Who hasn’t felt lonely at some point? Who hasn’t spent endless nights staring out a window? Who hasn’t felt that strange pain in your chest when you spot a group of people screaming, laughing, and having fun while walking alone on the street? Loneliness is one of the most common themes in film, yet nobody has ever portrayed it with the awkwardness, or the poetic and crude sensitivity of Harmony Korine. When he was twenty-two years old, he shocked the cinema world with the screenplay for Kids (1995), a documentary-style story about drug-addled promiscuous youth in New York City. Thirteen years later, he comes back with a maturity unusual for a filmmaker who is not even forty with Mister Lonely, his most important and complex piece to date.
Written in collaboration with his brother Avi, Mister Lonely tells the story of Michael Jackson (Diego Luna), a young Mexican immigrant who roams the streets of Paris impersonating–and living his everyday life as–Michael Jackson. He is delicate, shy, and wears a surgical mask in public spaces. Michael confesses his strong and heartbreaking desire to be someone else to a tape recorder, expressing his disappointment with his personality and looks. While performing in a nursing home, tenderly making the elderly sing and hope to live forever, he meets Marilyn Monroe (Samantha Morton), who convinces him to move to a community of impersonators lead by her husband Charlie Chaplin (Denis Lavant), as they are getting ready to perform the best show ever. They live in an isolated commune in the hills, and a better place couldn’t exist for this wacky group of impersonators–everyone is accepted by the others devoid of judgment or prejudice, and things run according to their own rules.
In the meantime, a parallel story unfolds in what seems to be a disconnected plot, though beneath the surface they share a common soul. Thousands of miles away, in some Latin American village, a foreign priest (Werner Herzog, the great German filmmaker) works with nuns in a mission to distribute food to the poorest communities. Like the impersonators, all of them are true believers, the purest dreamers: defined by desire, devotion, obsession.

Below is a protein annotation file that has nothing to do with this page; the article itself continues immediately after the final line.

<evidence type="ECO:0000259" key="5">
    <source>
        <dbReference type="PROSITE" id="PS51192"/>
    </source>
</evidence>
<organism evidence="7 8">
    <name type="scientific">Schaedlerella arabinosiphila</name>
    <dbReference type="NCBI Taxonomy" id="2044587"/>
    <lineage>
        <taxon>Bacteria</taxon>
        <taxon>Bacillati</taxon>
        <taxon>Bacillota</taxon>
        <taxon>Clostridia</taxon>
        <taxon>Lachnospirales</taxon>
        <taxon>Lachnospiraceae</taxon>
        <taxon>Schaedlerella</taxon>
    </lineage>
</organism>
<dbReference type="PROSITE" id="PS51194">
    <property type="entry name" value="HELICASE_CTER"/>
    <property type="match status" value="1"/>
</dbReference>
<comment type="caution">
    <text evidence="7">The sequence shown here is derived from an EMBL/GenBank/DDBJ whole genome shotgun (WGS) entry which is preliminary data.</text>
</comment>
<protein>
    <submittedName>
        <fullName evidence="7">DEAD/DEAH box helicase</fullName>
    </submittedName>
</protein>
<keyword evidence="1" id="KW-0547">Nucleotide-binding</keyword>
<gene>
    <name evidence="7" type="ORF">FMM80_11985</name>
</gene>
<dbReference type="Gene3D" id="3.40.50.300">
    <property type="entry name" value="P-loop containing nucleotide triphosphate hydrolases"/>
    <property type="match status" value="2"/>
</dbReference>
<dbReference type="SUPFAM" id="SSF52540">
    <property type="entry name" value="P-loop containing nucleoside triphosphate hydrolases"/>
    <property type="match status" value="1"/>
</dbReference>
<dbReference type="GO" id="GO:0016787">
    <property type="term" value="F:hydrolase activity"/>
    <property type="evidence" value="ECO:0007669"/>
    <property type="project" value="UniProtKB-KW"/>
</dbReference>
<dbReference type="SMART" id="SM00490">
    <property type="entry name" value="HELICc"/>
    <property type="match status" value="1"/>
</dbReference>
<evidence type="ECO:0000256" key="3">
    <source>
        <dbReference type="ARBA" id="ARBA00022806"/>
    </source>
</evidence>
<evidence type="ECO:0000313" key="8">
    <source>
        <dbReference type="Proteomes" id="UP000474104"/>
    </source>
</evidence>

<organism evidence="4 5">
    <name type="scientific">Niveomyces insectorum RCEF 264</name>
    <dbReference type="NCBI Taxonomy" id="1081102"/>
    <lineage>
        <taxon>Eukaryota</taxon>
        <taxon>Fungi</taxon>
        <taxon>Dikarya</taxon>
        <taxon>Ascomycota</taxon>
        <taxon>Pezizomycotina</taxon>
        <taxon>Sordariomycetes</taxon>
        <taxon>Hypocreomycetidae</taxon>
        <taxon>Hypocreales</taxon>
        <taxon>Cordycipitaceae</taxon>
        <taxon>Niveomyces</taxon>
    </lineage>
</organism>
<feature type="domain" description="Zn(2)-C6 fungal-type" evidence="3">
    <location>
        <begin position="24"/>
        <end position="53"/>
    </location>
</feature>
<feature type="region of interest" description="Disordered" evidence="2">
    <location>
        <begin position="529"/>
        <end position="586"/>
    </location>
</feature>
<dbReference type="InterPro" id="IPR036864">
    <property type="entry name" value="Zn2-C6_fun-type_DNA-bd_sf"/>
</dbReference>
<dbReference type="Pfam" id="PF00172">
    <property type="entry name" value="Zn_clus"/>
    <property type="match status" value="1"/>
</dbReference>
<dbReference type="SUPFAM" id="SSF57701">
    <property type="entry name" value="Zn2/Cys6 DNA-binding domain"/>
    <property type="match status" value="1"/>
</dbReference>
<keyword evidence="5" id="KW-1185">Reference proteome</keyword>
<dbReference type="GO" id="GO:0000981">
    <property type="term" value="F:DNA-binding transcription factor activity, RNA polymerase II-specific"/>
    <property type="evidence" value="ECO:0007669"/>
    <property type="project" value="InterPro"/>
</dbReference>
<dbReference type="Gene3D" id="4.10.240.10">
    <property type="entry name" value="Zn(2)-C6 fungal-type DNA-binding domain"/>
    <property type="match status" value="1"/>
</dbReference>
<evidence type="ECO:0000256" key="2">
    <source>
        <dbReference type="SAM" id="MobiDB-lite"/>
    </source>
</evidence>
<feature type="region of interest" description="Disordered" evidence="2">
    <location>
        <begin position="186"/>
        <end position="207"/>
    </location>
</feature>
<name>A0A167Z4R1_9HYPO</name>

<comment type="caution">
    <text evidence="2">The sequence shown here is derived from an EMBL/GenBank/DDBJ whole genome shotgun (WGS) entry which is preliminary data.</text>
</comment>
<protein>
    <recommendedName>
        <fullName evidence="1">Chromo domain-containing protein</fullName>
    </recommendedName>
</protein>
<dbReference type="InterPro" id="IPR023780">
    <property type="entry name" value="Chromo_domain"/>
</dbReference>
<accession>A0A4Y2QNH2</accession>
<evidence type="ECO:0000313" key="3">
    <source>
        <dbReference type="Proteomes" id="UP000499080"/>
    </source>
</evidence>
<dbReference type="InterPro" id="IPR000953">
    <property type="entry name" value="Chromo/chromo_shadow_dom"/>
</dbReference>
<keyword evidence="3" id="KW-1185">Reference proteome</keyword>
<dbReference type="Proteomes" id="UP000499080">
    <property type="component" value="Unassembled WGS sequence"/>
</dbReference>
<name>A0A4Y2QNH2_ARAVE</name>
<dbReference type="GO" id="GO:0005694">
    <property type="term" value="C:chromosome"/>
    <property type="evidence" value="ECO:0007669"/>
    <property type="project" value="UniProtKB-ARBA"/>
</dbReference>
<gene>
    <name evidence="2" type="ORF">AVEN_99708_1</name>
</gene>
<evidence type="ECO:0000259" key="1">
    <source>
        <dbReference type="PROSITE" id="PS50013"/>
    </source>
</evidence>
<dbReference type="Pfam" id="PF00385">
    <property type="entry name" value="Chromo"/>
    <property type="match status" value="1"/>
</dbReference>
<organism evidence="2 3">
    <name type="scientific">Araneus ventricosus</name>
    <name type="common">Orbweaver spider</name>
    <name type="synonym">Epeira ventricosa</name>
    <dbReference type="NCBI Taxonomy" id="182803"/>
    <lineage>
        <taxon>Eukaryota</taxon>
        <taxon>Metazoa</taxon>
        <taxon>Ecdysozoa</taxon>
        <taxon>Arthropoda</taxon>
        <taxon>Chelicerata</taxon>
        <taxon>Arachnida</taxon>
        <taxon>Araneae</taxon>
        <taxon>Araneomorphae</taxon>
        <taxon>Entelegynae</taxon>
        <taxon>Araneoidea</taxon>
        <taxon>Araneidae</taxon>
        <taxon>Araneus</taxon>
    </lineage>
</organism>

From the first scene, the film submerges us in a type of slow-motion dream. Harmony Korine confesses that the story originated as isolated images that later started taking on shape. This is sometimes intricately translated to the screen, but it is exactly what makes the film so interesting: everyone can take the different symbolisms and align them in different directions.
The impersonators share a very particular characteristic: they are all awful performers – yet they believe. Charlie Chaplin behaves more like Hitler than the comic, Abraham Lincoln (Richard Strange) curses and screams exaggeratedly, and every other character in the film is taken to another reality through their own impersonations and others’ souls. Their everyday duality is constantly exposed in public and private: in costume yet naked, embarrassed yet happy.
The main performances of Luna, Morton, Lavant and Herzog are wonderful and rich, exploding their limits thanks to careful direction by Korine, as well as in subtle improvisations. The cinematography by Marcel Zyskind (9 Songs, A Mighty Heart) is stunning, and it’s no surprise to find the name of editor Valdís Oskarsdóttir (responsible for the masterful work in Eternal Sunshine of the Spotless Mind, 2004) in this film’s credits.
Dreams come true crossing the frontiers where Michael, Marilyn and the priest travel to other countries to accomplish their goals and live freer–nuns can fly too. In this thorny world, the pursuit of happiness is probably a never-ending search. The answer, if it exists, is deeply within us. “Sometimes the purest dreamers are the ones that get hurt the most,” says Harmony Korine. In a way, lonely dreamers are not alone. Michael rides a small bike with a cuddly monkey toy attached to it, trying to skate with him. Is Michael happy? We can’t see behind the mask. But something is clear: hope is the last thing we lose, and dreams are the first thing we create.